…Obama has said that India is important for the future the US wants. It doesn’t alter Chinese supremacy over India to Washington but assures that India – a rising superpower as admitted by Obama– can not be neglected. Studies have already predicted that India would be within three biggest economic powers of the world in future. Obama’s statement should be seen in this light…
Ahead of bilateral summit between Prime Minister Manmohan Singh and President Barack Obama, India did not expect any path breaking development in Indo-US ties for a simple reason that New Delhi was quite low in Obama’s foreign policy priority and even a foreign policy was low on his priority with economic crisis and health care reforms being the biggest issues. On the contrary, India apprehended US intentions following its slighting in Beijing and Tokyo. After the summit, what emerges out shows that our expectations and apprehensions are partly correct and partly wrong. Though critics could still term positives of summit as Obama’s damage control measures, there’re few things really noticeable and significant. US President, for instance, used term ‘nuclear power’ for India for the first time, promised to go ahead with Nuke-deal, recognised India’s importance for future the US wants to build and so on. Well, all these things are not worthy of recongnising as any development, but they serve to allay fears that have been born ahead of the summit.
The relatively firm tone that PM Manmohan Singh adopted prior to the summit worked to regain as much India’s status as was possible. Obama’s acceptance of India as a ‘nuclear power’ and pledge to fulfill N-deal shows that he is most likely to adopt the policy of his predecessor on this count now, not forcing New Delhi to sign NPT or CTBT, instead putting check on its possible venture on Nuke tests through the deal alone. That India and the US can work together for nuclear disarmament and peaceful use of nuclear energy is directly linked to this. India’s acceptance as ‘nuclear power’ and a check on any further nuclear tests by it through N-deal rather than NPT puts India in a different group, as previously under George W Bush’s regime. Obama, through this, assures his suspicious Indian guests that what’s important for the US – as far as no more nuclear tests in the world are concerned – is not signature to NPT or CTBT, but a practical policy based on a middle ground to stop a nuclear capable nation from doing so.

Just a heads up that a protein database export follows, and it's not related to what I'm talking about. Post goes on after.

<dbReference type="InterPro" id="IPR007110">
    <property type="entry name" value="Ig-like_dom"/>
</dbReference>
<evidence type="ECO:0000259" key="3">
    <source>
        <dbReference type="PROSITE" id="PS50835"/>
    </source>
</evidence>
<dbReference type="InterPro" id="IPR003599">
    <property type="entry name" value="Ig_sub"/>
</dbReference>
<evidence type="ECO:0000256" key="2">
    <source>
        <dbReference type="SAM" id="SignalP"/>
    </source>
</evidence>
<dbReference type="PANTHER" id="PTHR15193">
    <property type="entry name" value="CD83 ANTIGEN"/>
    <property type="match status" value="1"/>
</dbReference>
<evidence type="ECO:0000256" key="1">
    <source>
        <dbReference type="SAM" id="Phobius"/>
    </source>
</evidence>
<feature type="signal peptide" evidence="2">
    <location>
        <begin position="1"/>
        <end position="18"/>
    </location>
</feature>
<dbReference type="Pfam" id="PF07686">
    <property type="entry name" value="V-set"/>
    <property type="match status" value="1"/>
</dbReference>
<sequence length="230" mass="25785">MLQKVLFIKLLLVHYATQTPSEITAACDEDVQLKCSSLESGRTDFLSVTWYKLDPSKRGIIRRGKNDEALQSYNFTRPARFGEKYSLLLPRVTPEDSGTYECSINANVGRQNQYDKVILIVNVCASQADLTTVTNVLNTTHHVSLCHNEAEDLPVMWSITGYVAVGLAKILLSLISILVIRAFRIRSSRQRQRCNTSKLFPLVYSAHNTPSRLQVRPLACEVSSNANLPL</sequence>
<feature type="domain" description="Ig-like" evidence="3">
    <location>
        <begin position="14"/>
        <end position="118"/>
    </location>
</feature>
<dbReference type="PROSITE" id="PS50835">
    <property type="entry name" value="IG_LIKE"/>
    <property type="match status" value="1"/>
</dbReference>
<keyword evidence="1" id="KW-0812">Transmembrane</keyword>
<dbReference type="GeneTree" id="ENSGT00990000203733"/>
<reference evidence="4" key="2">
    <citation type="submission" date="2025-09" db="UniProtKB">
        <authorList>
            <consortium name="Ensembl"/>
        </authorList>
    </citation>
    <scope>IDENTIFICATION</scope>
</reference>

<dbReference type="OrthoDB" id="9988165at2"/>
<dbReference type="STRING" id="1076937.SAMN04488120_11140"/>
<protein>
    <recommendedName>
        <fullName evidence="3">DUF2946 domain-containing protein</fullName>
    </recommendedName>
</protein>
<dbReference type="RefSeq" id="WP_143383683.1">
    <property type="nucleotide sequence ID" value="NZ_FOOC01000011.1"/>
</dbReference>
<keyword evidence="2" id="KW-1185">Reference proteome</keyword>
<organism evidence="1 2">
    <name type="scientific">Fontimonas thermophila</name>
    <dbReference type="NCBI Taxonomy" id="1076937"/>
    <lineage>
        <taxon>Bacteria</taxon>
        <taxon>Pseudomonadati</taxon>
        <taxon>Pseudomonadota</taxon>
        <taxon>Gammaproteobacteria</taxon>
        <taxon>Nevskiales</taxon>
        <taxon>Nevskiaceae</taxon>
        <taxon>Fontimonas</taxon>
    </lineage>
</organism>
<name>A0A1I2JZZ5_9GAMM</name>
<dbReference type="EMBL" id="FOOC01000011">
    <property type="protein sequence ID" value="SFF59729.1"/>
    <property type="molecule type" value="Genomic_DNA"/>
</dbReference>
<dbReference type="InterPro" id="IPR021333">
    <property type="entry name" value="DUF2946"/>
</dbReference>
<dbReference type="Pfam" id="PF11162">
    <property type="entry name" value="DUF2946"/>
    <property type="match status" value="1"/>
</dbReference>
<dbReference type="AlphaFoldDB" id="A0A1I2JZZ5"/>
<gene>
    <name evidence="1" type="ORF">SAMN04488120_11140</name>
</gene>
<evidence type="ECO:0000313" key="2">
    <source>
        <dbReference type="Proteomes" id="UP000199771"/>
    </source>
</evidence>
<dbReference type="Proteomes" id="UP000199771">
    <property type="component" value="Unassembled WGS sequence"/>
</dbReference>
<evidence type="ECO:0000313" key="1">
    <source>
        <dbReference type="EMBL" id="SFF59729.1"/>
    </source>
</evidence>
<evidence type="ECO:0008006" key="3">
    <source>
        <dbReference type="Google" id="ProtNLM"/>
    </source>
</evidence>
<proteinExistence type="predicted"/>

Besides, Obama has now made it clear that India is important for the future the US wants. No doubt, it doesn’t alter Chinese supremacy over India to Washington at the moment but assures that India – a rising superpower as admitted by Obama in the summit – can not be neglected. Various studies and projections by American experts have already predicted that India would be within three biggest economic powers of the world in future. Obama’s statement should be seen in this light. He is trying a tough job in which he has to accommodate two other economic superpowers – China and India. His commitment to finish job in Afghanistan and continuous to Pakistan to bring perpetrators of 26/11 to book is also something that India wants. So, the lesson is that India needs to deal with China and Pakistan independently and should be rationally firm towards the US when its own interests are at stake.